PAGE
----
I crossed paths with this gentleman on a busy street corner. He was taking a break from standing near the intersection. I gave him five dollars and asked if I could take a few photos. He was more than happy to oblige. His buddy, perhaps far more suspicious of my motives, stayed on the curb holding a cardboard sign of his own.
He said his name was Jim. He was a Vietnam War vet. During the war it was his job to burrow into the jungle tunnels where the Viet Cong hid. It turned him into a crazy, homeless rat. I don’t know how much of that’s true, but I do believe his name was Jim.
I didn’t ask where he and his buddy stayed the previous night, and he didn’t offer to tell me. I wondered how much money the two of them made in a day holding up their signs, but thought it best not to pry. He eyed my camera, “How much did that cost?” “Way too much,” I said, gripping the strap.
In a recent conversation with a group of church folks the discussion centered on how we practice hospitality to strangers. What do we do when street people like Jim ask for money and hold up signs explaining their plight? Some folks were sure it’s a scam, an easy way for the unmotivated to make a few bucks. “I heard they can make $200 a day!” Some think though the economy is improving for a few, many are left behind.
I was reminded that the money goes to buy more booze. A woman in her sixties shared how she recently invited a “homeless” person to sleep in her basement for a night. The room fell silent. Others pointed out the many local agencies that are better equipped to meet the needs and to keep track of those who abuse the system. One gentleman, listening quietly, finally spoke, “Some of those people on the street corner work harder than I do. I give them what I can.”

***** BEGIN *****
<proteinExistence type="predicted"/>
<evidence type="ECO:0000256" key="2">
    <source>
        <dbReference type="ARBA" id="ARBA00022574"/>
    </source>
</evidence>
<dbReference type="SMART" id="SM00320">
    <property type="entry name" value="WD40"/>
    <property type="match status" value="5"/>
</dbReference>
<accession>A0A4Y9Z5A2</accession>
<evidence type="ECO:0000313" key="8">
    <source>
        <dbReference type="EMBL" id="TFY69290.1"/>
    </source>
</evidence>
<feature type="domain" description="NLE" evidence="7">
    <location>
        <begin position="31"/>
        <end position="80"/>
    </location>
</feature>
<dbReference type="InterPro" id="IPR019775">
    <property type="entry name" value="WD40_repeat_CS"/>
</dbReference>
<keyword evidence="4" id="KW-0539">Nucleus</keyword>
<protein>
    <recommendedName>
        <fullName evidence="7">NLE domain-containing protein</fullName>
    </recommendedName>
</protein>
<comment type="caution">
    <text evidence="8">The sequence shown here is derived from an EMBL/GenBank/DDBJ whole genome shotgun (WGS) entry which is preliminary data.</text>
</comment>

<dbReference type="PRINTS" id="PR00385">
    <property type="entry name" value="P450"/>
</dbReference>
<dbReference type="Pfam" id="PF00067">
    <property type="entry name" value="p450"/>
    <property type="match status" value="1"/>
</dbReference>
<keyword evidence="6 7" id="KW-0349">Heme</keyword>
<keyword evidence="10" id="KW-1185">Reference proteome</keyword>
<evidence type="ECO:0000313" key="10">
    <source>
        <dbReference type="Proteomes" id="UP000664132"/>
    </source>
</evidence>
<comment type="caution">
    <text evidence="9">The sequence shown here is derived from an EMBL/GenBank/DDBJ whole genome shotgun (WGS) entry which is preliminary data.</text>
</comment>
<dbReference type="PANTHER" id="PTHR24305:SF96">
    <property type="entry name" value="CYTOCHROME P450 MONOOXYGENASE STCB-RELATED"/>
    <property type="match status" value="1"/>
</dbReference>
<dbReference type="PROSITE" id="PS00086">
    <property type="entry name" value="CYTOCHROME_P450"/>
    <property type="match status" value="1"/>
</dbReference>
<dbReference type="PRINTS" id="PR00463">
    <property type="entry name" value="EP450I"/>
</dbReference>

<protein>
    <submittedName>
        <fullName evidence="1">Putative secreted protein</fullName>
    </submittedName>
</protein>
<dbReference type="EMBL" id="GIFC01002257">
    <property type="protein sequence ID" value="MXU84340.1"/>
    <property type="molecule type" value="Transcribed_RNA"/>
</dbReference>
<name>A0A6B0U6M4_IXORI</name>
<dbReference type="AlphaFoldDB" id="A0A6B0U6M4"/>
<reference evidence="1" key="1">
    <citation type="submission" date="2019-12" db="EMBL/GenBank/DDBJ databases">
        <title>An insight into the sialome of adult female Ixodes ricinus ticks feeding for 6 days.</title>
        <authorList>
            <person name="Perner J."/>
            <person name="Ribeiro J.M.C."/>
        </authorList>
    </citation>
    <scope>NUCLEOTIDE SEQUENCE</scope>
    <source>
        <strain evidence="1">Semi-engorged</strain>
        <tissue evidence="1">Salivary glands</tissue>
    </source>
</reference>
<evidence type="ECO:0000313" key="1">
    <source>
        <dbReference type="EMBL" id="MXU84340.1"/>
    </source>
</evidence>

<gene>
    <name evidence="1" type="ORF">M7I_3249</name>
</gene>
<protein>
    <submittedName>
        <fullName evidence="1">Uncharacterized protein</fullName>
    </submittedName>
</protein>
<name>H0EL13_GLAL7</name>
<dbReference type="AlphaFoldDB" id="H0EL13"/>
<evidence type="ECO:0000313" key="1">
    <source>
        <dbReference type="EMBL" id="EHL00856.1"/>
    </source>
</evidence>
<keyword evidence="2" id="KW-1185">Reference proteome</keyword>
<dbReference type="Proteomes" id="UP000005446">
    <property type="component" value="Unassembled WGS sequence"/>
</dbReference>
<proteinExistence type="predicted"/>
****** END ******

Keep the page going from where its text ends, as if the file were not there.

Jesus told a story about a farmer who sowed seeds. Some seeds fell on the harden path; birds quickly devoured them. Other seeds fell among the rocks; they sprang up but soon withered for lack of moisture. Some seeds landed on a patch of thorns; the weeds outmuscled the plants in no time. Then there were the seeds that fell on good soil; they yielded crops as high as a hundred fold.
Stupid farmer! Planting seeds where the odds are slim to none they will survive! Failing 75% of the time! Wasting so much! Only a damn idiot, knowing the absurdity of it all, goes ahead and indiscriminately casts the seeds anyway. Such is the God Jesus came to show us.